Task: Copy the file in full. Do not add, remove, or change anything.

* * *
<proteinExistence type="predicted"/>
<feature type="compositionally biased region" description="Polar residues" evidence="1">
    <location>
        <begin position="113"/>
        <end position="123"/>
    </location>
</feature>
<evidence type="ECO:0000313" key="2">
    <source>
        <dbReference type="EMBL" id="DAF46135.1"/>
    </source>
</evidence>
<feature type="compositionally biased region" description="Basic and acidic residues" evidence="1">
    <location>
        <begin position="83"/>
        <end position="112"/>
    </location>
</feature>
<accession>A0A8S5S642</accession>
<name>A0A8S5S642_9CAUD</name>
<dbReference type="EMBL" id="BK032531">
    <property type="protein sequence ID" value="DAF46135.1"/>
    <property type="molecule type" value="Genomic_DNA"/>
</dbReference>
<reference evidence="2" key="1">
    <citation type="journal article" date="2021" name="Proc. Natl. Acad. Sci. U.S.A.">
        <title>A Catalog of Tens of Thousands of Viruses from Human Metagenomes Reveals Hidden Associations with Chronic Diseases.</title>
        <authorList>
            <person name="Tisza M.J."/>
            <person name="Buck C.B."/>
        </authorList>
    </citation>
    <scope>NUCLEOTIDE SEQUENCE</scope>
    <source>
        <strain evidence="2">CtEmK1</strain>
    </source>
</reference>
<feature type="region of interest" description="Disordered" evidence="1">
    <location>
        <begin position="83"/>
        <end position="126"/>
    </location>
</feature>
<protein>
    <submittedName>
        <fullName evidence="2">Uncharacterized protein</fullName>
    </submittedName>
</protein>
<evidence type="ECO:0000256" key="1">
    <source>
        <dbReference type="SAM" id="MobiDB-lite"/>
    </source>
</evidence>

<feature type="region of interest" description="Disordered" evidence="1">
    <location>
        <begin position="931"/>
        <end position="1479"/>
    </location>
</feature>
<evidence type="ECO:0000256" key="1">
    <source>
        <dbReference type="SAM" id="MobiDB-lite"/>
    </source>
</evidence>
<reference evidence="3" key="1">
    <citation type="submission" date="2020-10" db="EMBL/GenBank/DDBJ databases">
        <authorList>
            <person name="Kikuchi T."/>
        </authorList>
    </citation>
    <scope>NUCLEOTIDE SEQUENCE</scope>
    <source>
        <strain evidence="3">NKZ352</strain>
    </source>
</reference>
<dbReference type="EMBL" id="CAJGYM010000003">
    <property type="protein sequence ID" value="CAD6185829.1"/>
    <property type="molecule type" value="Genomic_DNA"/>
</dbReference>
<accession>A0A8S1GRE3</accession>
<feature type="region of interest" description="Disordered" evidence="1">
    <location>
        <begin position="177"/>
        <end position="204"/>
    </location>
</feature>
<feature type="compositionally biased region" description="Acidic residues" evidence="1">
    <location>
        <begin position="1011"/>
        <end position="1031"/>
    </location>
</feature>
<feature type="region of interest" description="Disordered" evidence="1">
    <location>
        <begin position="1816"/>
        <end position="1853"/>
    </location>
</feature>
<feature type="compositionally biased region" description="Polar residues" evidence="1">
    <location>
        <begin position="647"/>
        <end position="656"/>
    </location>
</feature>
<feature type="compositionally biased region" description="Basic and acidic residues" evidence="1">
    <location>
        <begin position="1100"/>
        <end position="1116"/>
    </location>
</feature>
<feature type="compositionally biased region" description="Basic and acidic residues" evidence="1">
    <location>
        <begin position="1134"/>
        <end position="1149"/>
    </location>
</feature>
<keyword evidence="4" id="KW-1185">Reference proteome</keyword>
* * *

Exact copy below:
<proteinExistence type="predicted"/>
<feature type="compositionally biased region" description="Polar residues" evidence="1">
    <location>
        <begin position="113"/>
        <end position="123"/>
    </location>
</feature>
<evidence type="ECO:0000313" key="2">
    <source>
        <dbReference type="EMBL" id="DAF46135.1"/>
    </source>
</evidence>
<feature type="compositionally biased region" description="Basic and acidic residues" evidence="1">
    <location>
        <begin position="83"/>
        <end position="112"/>
    </location>
</feature>
<accession>A0A8S5S642</accession>
<name>A0A8S5S642_9CAUD</name>
<dbReference type="EMBL" id="BK032531">
    <property type="protein sequence ID" value="DAF46135.1"/>
    <property type="molecule type" value="Genomic_DNA"/>
</dbReference>
<reference evidence="2" key="1">
    <citation type="journal article" date="2021" name="Proc. Natl. Acad. Sci. U.S.A.">
        <title>A Catalog of Tens of Thousands of Viruses from Human Metagenomes Reveals Hidden Associations with Chronic Diseases.</title>
        <authorList>
            <person name="Tisza M.J."/>
            <person name="Buck C.B."/>
        </authorList>
    </citation>
    <scope>NUCLEOTIDE SEQUENCE</scope>
    <source>
        <strain evidence="2">CtEmK1</strain>
    </source>
</reference>
<feature type="region of interest" description="Disordered" evidence="1">
    <location>
        <begin position="83"/>
        <end position="126"/>
    </location>
</feature>
<protein>
    <submittedName>
        <fullName evidence="2">Uncharacterized protein</fullName>
    </submittedName>
</protein>
<evidence type="ECO:0000256" key="1">
    <source>
        <dbReference type="SAM" id="MobiDB-lite"/>
    </source>
</evidence>

<feature type="region of interest" description="Disordered" evidence="1">
    <location>
        <begin position="931"/>
        <end position="1479"/>
    </location>
</feature>
<evidence type="ECO:0000256" key="1">
    <source>
        <dbReference type="SAM" id="MobiDB-lite"/>
    </source>
</evidence>
<reference evidence="3" key="1">
    <citation type="submission" date="2020-10" db="EMBL/GenBank/DDBJ databases">
        <authorList>
            <person name="Kikuchi T."/>
        </authorList>
    </citation>
    <scope>NUCLEOTIDE SEQUENCE</scope>
    <source>
        <strain evidence="3">NKZ352</strain>
    </source>
</reference>
<dbReference type="EMBL" id="CAJGYM010000003">
    <property type="protein sequence ID" value="CAD6185829.1"/>
    <property type="molecule type" value="Genomic_DNA"/>
</dbReference>
<accession>A0A8S1GRE3</accession>
<feature type="region of interest" description="Disordered" evidence="1">
    <location>
        <begin position="177"/>
        <end position="204"/>
    </location>
</feature>
<feature type="compositionally biased region" description="Acidic residues" evidence="1">
    <location>
        <begin position="1011"/>
        <end position="1031"/>
    </location>
</feature>
<feature type="region of interest" description="Disordered" evidence="1">
    <location>
        <begin position="1816"/>
        <end position="1853"/>
    </location>
</feature>
<feature type="compositionally biased region" description="Polar residues" evidence="1">
    <location>
        <begin position="647"/>
        <end position="656"/>
    </location>
</feature>
<feature type="compositionally biased region" description="Basic and acidic residues" evidence="1">
    <location>
        <begin position="1100"/>
        <end position="1116"/>
    </location>
</feature>
<feature type="compositionally biased region" description="Basic and acidic residues" evidence="1">
    <location>
        <begin position="1134"/>
        <end position="1149"/>
    </location>
</feature>
<keyword evidence="4" id="KW-1185">Reference proteome</keyword>